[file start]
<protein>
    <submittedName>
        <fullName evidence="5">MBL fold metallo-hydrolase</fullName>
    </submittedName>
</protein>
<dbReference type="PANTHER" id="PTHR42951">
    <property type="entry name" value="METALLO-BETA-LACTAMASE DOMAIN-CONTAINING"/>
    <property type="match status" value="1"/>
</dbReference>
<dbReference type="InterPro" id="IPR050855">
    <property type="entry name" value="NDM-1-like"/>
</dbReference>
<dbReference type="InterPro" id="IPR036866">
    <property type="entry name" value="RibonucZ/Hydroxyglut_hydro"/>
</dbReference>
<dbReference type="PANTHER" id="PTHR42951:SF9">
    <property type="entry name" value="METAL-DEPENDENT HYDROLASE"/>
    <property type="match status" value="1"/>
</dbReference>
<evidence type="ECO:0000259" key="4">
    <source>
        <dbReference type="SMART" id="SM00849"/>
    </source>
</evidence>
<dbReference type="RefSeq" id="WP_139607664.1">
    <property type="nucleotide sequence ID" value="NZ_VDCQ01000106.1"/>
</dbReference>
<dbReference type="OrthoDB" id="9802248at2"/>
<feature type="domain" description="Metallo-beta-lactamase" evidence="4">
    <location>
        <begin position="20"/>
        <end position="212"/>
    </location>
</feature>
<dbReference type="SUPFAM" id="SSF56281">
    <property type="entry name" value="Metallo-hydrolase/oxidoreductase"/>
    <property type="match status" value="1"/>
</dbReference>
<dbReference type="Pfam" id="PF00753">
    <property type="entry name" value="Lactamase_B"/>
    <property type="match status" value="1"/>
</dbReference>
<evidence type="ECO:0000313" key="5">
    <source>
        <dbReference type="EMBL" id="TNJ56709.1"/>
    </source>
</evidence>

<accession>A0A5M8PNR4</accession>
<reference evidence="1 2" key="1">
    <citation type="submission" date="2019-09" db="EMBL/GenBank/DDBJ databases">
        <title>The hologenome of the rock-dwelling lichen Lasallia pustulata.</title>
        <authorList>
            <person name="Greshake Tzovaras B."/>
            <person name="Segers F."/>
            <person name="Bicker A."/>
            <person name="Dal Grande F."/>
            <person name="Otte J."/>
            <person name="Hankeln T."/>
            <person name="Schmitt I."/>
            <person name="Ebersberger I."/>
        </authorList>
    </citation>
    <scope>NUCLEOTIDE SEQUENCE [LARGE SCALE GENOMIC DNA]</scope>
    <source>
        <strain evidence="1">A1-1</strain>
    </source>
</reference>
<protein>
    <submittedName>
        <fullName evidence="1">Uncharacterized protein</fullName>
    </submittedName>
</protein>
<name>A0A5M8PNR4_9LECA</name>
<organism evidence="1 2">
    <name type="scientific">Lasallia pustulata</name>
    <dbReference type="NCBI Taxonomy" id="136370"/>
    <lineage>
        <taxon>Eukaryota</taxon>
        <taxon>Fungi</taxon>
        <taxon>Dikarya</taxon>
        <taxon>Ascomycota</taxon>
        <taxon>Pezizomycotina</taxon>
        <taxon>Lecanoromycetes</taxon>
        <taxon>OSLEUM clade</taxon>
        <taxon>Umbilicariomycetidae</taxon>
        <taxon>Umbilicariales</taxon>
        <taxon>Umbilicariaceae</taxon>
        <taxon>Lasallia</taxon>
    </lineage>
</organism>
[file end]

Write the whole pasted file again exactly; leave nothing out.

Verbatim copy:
<protein>
    <submittedName>
        <fullName evidence="5">MBL fold metallo-hydrolase</fullName>
    </submittedName>
</protein>
<dbReference type="PANTHER" id="PTHR42951">
    <property type="entry name" value="METALLO-BETA-LACTAMASE DOMAIN-CONTAINING"/>
    <property type="match status" value="1"/>
</dbReference>
<dbReference type="InterPro" id="IPR050855">
    <property type="entry name" value="NDM-1-like"/>
</dbReference>
<dbReference type="InterPro" id="IPR036866">
    <property type="entry name" value="RibonucZ/Hydroxyglut_hydro"/>
</dbReference>
<dbReference type="PANTHER" id="PTHR42951:SF9">
    <property type="entry name" value="METAL-DEPENDENT HYDROLASE"/>
    <property type="match status" value="1"/>
</dbReference>
<evidence type="ECO:0000259" key="4">
    <source>
        <dbReference type="SMART" id="SM00849"/>
    </source>
</evidence>
<dbReference type="RefSeq" id="WP_139607664.1">
    <property type="nucleotide sequence ID" value="NZ_VDCQ01000106.1"/>
</dbReference>
<dbReference type="OrthoDB" id="9802248at2"/>
<feature type="domain" description="Metallo-beta-lactamase" evidence="4">
    <location>
        <begin position="20"/>
        <end position="212"/>
    </location>
</feature>
<dbReference type="SUPFAM" id="SSF56281">
    <property type="entry name" value="Metallo-hydrolase/oxidoreductase"/>
    <property type="match status" value="1"/>
</dbReference>
<dbReference type="Pfam" id="PF00753">
    <property type="entry name" value="Lactamase_B"/>
    <property type="match status" value="1"/>
</dbReference>
<evidence type="ECO:0000313" key="5">
    <source>
        <dbReference type="EMBL" id="TNJ56709.1"/>
    </source>
</evidence>

<accession>A0A5M8PNR4</accession>
<reference evidence="1 2" key="1">
    <citation type="submission" date="2019-09" db="EMBL/GenBank/DDBJ databases">
        <title>The hologenome of the rock-dwelling lichen Lasallia pustulata.</title>
        <authorList>
            <person name="Greshake Tzovaras B."/>
            <person name="Segers F."/>
            <person name="Bicker A."/>
            <person name="Dal Grande F."/>
            <person name="Otte J."/>
            <person name="Hankeln T."/>
            <person name="Schmitt I."/>
            <person name="Ebersberger I."/>
        </authorList>
    </citation>
    <scope>NUCLEOTIDE SEQUENCE [LARGE SCALE GENOMIC DNA]</scope>
    <source>
        <strain evidence="1">A1-1</strain>
    </source>
</reference>
<protein>
    <submittedName>
        <fullName evidence="1">Uncharacterized protein</fullName>
    </submittedName>
</protein>
<name>A0A5M8PNR4_9LECA</name>
<organism evidence="1 2">
    <name type="scientific">Lasallia pustulata</name>
    <dbReference type="NCBI Taxonomy" id="136370"/>
    <lineage>
        <taxon>Eukaryota</taxon>
        <taxon>Fungi</taxon>
        <taxon>Dikarya</taxon>
        <taxon>Ascomycota</taxon>
        <taxon>Pezizomycotina</taxon>
        <taxon>Lecanoromycetes</taxon>
        <taxon>OSLEUM clade</taxon>
        <taxon>Umbilicariomycetidae</taxon>
        <taxon>Umbilicariales</taxon>
        <taxon>Umbilicariaceae</taxon>
        <taxon>Lasallia</taxon>
    </lineage>
</organism>